FTDNA’s graph uses four points on the confidence spectrum (the vertical axis). Here’s what you need to know about confidence levels:

 The horizontal axis is time, the maximum number of generations back to the MRCA. It’s measured in generations because DNA doesn’t know  the parents' age when the children were conceived.

 Here’s a (edited) copy of the table on which the graph is based. You can find the original at

Matching markers

50% p MRCA was <= gen.

90% p MRCA was <= gen.

95% p  MRCA was <= gen.

12 markers

11 of 12




12 of 12




25 markers

23 of 25




24 of 25




25 of 25




37 markers

35 of 37




36 of 37




37 of 37

2 to 3



67 markers

65 of 67




66 of 67




67 of 67




The data used in Part 1, was taken from this table (& others as noted) & reorganized for a (hopefully) simpler explanation for the reader. The calculation of year ranges is our own.

 FTDNA confidence levels for DNA matches

Binomials Again!

Binomial probabilities best fit the phenomenon of DNA matches. The equation for the number of k successes in n trials is

binomial probability formula


The formula explains why a perfect match, n=k, is asymptotic to the vertical axes.

The formula for the cumulative probability is

We suspect, in the absence of knowing, that the quoted generational probabilities represent the ratios of two (or more?) binomial distributions.

What does “generations” mean in dates?

Converting generations to years is tricky.  We haven’t found a solid reference. Part of our problem is that we're searching for an average figure for many families over many generations. Estimates vary from as little as 15 to as many as 35 years per generation. Undoubtedly, the time, place and culture of the population matter.

One not-so-hypothetical family illustrates the complexity of the problem:

Jim marries Betsy and their first child is born when both are 18; they continue having a child every other year or so until Betsy dies at 35. Jim then marries Sarah, age 24, and they have children until Jim is 45. When the last child is born, the first is an adult and also having children, a generational overlap. The years-per-generation for Jim's children ranges from 18 to 45.

One British study used an average of 35 years per generation. While this may apply to a mature British population, the American population in the 18th & 19th centuries was heavily weighted toward the young. Fewer than 32% of Americans in 1810 were over 25 years of age, while almost 35% were under 10.

 Americans married and bore their first children young, often as young as 18. While later siblings may have been born at a later age, by age 40 most families were done having children. I believe something closer to 27 applies for my American Taylors. So, let’s take a range of 25 to 30.

 The graph below shows the age distribution for free white persons enumerated in the 1810 U.S. federal census:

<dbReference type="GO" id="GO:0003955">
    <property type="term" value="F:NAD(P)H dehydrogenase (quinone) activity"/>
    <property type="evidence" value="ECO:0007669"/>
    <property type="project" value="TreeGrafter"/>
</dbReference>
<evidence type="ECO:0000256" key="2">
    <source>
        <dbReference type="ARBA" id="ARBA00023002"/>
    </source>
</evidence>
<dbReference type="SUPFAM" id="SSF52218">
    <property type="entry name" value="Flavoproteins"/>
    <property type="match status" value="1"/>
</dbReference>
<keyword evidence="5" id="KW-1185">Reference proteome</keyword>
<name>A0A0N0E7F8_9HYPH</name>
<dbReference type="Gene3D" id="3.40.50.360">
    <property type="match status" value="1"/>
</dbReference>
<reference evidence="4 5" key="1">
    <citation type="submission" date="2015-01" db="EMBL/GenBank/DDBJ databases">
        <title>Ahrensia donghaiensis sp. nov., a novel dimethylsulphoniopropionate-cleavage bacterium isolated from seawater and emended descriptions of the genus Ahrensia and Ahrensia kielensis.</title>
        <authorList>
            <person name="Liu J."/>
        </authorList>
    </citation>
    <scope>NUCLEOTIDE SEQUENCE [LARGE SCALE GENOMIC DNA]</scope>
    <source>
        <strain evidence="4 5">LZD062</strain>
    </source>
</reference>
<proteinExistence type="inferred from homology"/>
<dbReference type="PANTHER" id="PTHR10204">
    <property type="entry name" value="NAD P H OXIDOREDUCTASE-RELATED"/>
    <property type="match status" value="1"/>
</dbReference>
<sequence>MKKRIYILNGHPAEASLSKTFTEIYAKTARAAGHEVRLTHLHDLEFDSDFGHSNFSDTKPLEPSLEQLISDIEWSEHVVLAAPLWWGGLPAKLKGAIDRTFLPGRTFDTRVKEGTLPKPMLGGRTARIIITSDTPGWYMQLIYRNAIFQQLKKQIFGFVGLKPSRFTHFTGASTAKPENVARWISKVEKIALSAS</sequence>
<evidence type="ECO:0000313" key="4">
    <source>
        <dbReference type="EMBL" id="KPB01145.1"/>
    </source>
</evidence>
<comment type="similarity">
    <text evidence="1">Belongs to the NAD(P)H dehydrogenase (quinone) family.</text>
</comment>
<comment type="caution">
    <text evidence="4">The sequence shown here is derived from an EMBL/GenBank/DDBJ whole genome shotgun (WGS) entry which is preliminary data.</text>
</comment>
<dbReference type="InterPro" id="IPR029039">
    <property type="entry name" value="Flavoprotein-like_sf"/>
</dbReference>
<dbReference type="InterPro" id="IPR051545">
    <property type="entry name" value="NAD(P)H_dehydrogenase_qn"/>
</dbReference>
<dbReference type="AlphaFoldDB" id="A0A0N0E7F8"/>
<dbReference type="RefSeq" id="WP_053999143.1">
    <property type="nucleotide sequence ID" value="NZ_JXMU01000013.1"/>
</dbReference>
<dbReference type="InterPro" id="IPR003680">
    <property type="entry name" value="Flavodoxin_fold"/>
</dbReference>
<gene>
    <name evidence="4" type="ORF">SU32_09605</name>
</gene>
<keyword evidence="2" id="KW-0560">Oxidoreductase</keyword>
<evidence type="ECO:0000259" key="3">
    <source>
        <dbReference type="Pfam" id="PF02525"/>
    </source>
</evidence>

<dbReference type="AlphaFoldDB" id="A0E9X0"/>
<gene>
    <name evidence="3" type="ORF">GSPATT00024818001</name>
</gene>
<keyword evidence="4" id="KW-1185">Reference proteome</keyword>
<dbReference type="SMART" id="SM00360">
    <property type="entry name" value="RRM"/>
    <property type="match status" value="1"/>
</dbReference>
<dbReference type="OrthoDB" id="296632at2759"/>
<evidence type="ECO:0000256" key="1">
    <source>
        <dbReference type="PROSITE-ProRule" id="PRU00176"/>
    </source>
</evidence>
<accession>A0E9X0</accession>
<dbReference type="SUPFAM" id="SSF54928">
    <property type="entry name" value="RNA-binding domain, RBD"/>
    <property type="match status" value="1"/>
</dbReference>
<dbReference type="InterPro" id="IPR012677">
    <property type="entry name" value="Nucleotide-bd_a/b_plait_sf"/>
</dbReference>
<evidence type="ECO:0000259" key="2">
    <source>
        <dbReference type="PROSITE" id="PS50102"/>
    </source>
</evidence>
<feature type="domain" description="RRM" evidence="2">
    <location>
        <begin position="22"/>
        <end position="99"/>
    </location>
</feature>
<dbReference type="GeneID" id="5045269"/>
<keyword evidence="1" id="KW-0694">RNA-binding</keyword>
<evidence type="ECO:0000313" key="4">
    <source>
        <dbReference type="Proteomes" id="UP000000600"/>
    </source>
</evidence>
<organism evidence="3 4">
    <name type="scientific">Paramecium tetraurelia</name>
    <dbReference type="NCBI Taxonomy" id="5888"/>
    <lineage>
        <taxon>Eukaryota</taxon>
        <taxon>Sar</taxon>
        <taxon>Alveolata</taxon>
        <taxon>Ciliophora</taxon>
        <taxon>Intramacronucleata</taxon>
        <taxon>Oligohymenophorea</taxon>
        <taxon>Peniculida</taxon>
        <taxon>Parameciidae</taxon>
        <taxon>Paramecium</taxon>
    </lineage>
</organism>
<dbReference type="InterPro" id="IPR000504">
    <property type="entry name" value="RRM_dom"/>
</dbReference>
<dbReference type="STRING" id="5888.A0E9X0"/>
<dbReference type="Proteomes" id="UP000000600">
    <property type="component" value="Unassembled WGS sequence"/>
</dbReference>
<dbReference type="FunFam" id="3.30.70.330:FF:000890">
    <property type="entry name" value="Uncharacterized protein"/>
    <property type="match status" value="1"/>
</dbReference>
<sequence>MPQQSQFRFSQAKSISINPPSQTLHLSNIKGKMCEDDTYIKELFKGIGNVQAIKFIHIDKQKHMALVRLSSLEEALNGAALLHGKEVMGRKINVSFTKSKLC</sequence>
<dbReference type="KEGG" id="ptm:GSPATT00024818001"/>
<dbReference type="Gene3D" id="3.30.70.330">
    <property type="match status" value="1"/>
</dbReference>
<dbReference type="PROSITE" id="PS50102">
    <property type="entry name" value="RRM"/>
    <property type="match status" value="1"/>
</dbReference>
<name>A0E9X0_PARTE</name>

graph: age distribution in 1810 US census by male & female Source: (2004). Historical Census Browser. Retrieved 23 Feb 2009, from the University of Virginia, Geospatial and Statistical Data Center: 

(Note that almost 50% of the population is <=15 and almost 70% <=25.)


Be sure you've read the Interpretations section in Part 1. To reprise a part, in plain language:

Interpreting non-matching markers

Ken Nordtvedt has published an article in the Fall 2008 Journal of Genetic Genealogy discussing a method for going beyond simple interpretation of matching vs. non-matching markers and into the question of meaning of the differences in non-matching markers. In short, he establishes modal values to infer the CMA haplotype and computes distances from that mode. He goes on to use Bayesian analysis to estimate a probability distribution. His estimate for the probability distribution's peak is:

G = n/(2M), where

Cumulative probability is given by:

Prob(G) ~ (G)GD e(-2MG), where

This author confesses to less than full understanding of Nordtvedt's article. Read it by clicking on the link above.

We've run some numbers using these formulas and they don't seem to produce usable results.

Conditional Probabilities Revisited

In Part 1, we talked about "conditional probabilities" in relation to documentation proving the MRCMA can not be in the latest few generations. It's good to revisit this in a more formal way.

The formula for the probability of B, given A,  is:   conditional probability formula

A jar contains black and white marbles. Two marbles are chosen without replacement. The probability of selecting a black marble and then a white marble is 0.34, and the probability of selecting a black marble on the first draw is 0.47. What is the probability of selecting a white marble on the second draw, given that the first marble drawn was black?

P(White|Black) = P(Black and White)  =   0.34  = 0.72  = 72%
P(Black) 0.47

In the same way, given that the MRCMA can not be in the latest 4 generations, the probability of being in earlier generations is increased.


The statistical methods used by FTDNA are, in some sense, a “black box”. We do not know the formulas used. Nor, do we have access to the data. We’ve used the summary data they’ve made available and supplemented it with estimates from other sources. Should we get more information, we’ll do a Part 3.